The Broad River Soil and Water Conservation District is beginning a $2 million rehabilitation of the South River Watershed Dam 29 in Madison County.
This dam has been classified as a “high hazard dam” by the Georgia Environmental Protection Division, Safe Dam Program. Essentially, a dam becomes a high hazard dam, if in the event of a dam failure there are existing structures downstream in the dam failure breach zone where the associated flooding could potentially cause loss of life.
“Dam 29 does not meet current dam safety requirements; however, the on-going rehabilitation construction will allow this dam to be compliant with state dam safety regulations,” Michael Wald, communications/information resource specialist for the Georgia Soil and Water Conservation Commission.
Current regulations require that high hazard dams accommodate approximately 15 inches of rain in six hours.
The selected rehabilitation option for Dam 29 will be the installation of a concrete structure through the existing dam embankment capable of safely withstanding such a storm.
North Georgia Concrete has been selected as the contractor for this project. This company has offices in Dahlonega and Fayetteville. The rehab project will involve primarily the installation of a concrete chute spillway with labyrinth weir, through the dam embankment. The structure will have a width of 78 feet and a length of 164 feet, requiring approximately 3500 cubic yards of reinforced concrete. The existing auxiliary spillway will be modified using conventional fill material.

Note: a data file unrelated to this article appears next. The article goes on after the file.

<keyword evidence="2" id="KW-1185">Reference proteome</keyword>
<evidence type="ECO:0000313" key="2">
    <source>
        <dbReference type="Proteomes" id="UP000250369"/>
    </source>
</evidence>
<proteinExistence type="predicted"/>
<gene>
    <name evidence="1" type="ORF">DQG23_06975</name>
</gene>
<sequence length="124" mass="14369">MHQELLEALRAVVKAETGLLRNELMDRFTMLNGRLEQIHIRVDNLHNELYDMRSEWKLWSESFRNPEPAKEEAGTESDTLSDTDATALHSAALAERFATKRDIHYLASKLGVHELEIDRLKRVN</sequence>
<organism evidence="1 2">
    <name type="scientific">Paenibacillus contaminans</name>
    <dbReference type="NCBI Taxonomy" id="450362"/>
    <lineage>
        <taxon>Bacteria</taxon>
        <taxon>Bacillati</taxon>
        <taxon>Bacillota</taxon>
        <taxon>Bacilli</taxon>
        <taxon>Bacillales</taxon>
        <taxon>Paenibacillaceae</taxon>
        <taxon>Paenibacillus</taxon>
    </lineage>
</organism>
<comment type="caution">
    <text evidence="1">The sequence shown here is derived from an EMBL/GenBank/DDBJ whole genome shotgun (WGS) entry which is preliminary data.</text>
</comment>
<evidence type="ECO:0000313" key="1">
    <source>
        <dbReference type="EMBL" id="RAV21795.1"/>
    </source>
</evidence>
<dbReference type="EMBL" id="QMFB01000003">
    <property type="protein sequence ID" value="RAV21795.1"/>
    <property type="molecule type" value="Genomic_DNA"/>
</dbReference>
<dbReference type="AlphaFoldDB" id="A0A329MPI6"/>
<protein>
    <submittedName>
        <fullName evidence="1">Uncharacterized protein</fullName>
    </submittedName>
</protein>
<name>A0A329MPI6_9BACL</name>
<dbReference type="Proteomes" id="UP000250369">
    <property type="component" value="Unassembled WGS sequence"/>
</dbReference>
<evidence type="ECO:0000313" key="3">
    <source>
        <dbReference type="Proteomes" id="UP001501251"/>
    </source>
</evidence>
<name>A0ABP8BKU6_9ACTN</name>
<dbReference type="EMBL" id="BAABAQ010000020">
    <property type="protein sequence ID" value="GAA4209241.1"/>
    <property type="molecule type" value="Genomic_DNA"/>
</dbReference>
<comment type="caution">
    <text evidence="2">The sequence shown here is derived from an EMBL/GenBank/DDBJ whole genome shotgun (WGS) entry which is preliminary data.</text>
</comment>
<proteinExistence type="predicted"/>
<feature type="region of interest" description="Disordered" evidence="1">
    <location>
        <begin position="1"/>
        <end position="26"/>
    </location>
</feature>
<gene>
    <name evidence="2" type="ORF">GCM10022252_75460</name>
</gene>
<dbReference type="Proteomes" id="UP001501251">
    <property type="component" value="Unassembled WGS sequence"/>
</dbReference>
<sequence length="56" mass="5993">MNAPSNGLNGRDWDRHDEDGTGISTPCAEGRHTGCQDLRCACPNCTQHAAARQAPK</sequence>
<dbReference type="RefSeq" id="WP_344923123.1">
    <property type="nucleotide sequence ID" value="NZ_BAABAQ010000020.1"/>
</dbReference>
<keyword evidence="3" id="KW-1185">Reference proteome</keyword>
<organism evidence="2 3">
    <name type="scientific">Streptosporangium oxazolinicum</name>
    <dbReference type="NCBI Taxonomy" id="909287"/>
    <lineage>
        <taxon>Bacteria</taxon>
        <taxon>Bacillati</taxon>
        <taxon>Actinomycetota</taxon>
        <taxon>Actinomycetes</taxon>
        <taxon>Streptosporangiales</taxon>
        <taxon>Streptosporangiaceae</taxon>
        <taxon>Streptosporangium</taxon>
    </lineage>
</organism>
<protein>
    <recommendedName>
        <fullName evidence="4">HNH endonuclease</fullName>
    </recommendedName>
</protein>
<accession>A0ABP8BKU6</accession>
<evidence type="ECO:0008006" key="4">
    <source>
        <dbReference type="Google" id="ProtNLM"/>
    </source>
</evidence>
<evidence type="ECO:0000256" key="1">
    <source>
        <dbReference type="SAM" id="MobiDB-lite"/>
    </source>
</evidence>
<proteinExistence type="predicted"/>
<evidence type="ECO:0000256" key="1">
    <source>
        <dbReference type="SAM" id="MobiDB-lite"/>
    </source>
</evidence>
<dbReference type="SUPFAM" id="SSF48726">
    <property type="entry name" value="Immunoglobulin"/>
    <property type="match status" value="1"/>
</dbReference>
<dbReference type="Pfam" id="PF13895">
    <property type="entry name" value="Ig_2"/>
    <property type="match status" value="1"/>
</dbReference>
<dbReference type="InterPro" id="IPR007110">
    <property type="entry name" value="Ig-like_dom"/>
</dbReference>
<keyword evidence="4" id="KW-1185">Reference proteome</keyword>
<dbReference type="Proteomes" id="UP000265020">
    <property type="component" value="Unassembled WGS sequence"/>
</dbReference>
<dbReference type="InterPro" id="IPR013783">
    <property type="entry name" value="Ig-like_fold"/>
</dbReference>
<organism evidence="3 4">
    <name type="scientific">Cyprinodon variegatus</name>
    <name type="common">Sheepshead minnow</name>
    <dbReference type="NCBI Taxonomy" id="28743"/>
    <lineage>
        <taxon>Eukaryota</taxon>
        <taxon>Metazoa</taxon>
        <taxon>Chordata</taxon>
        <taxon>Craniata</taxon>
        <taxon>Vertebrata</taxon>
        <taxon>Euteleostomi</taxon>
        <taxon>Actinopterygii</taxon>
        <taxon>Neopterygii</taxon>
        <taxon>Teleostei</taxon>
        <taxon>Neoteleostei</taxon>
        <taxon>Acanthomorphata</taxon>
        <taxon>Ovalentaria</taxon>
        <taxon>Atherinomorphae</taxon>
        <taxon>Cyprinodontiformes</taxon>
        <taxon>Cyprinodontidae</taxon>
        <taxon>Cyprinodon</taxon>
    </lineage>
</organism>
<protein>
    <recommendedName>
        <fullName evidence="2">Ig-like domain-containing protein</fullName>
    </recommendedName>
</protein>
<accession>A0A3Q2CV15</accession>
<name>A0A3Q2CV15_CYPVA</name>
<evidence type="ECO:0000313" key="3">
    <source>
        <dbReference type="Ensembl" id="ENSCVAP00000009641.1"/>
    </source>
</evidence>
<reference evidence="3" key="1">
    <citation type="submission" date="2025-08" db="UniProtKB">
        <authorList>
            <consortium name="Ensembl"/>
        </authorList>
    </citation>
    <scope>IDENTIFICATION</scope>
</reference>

Proposed construction time is estimated to be 300 days. Construction began on March 13.
Dam 29 is the second dam to be upgraded for dam safety. Construction was completed for the rehabilitation of South River Watershed Dam 4, in the summer of 2011.
The Georgia Soil and Water Conservation Commission (http://gaswcc.georgia.gov) provides technical assistance to Conservation Districts as part of a state watershed program that was initiated to give financial and technical assistance to ensure that the state’s dams maintain their structural integrity, operate effectively to continue providing community services, and comply with the Georgia Safe Dams Act.